In my last post, I wrote about how good it can feel to be vulnerable and honest about how you’re feeling. I also talked about how that can be difficult because being vulnerable is not easy at the best of times. I challenged everyone to try it.  If you did try, or are planning to, you may experience a lot more feelings than just “good”, as I alluded to last week. So, this week, I’m going to share with you some of my lessons learned from being honest and vulnerable.

Lesson 1: Some people just can’t

Each and everyone one of us grew up differently. Each of us has our own set of values, life rules and ways of looking at the world. All of these little elements create a lens and filter through which we take in information. Depending on our level of self-awareness, we may know about this lens or we may assume that the way we see things is the only way. Regardless, when you share something with someone, it is a guarantee that they will not receive it the way that you would have if you were in their shoes. Realistically, they have not lived what you have lived, and you have not lived what they have. That is the bottom line.

I suffered a severe head injury a few years ago that led to mental health issues that deeply affected the person I am. When I first started sharing some of my struggles with those around me, I was frustrated when some wouldn’t listen or tried to brush it off and change the subject. It angered me that they wouldn’t even try to ask questions, help, or understand what I was going through. But, one day, the bottom line – the obvious – finally hit me. They did not suffer a head injury. They did not feel what I was feeling. And no matter how I described it, they might not hear and filter it the way that I wanted them to.

This lesson is one of understanding. Yes, some people will brush you off when you build up the courage to be vulnerable and ask for help. And yes, it’s going to make you sad and angry. But believe in the good in people. Believe that, if they had the capacity, they would help. Take them for who they are, and thank them for listening. They don’t deserve to be in trouble for not understanding or being able to empathize with you… you never know what they are seeing and hearing, or what they are dealing with themselves. As you will learn bit by bit, they just might not be someone who you can go to for support in that moment (and that is okay!).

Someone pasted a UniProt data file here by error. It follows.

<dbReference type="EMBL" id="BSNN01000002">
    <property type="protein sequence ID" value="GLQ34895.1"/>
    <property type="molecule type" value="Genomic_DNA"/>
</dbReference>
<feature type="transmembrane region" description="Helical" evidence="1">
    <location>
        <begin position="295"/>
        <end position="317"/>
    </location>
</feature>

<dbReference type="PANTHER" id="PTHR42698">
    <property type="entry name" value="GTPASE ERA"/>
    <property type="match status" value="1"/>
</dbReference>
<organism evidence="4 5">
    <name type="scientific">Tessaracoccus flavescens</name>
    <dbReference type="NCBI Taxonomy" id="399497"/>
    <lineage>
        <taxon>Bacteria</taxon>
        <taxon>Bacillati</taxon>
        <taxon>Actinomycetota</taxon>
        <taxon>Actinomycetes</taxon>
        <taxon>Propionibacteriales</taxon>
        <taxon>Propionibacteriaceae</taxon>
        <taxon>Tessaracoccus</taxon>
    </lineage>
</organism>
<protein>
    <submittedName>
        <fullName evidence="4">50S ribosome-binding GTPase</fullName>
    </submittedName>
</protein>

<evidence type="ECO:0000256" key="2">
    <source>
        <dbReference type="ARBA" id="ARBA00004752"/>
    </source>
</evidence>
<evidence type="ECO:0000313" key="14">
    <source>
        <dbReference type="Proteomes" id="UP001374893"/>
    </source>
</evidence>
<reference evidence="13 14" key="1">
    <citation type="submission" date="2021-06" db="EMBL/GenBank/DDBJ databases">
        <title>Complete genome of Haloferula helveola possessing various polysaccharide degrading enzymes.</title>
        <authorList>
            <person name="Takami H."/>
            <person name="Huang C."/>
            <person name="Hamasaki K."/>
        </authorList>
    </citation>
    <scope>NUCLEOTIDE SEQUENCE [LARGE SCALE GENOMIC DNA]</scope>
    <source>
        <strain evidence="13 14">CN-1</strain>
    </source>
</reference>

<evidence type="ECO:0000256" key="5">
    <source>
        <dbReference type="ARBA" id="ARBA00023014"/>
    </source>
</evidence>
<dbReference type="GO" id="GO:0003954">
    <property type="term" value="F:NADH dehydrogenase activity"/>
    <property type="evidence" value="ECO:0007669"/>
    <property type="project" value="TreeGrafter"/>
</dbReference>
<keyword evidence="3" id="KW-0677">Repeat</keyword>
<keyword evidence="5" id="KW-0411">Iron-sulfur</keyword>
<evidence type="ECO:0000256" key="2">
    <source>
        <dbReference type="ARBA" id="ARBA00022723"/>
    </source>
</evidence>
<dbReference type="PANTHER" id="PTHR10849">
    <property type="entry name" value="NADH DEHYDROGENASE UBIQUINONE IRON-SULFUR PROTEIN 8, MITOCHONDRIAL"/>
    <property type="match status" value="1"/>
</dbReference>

Lesson 2: Even if they can, everyone helps differently

This second lesson is directly related to the first. As I mentioned, everyone sees the world in a different way. This difference can be seen in someone’s opinions, actions, and their ability, willingness and approach to helping. Again, I always believe in the good in people. But, no matter how good someone is and how great of a friend they are, everyone has a different understanding of what “helping” is. Some people think the way to help is to fix. Some people think helping means showing someone how to move on and forget. Others may think helping is simply listening. Others try to help by distraction. And the list goes on. There is no “one-size-fits-all” understanding of how to help someone when they ask for it. So be patient. Seek to understand how people are trying to help and ask them for it when you need what they can give.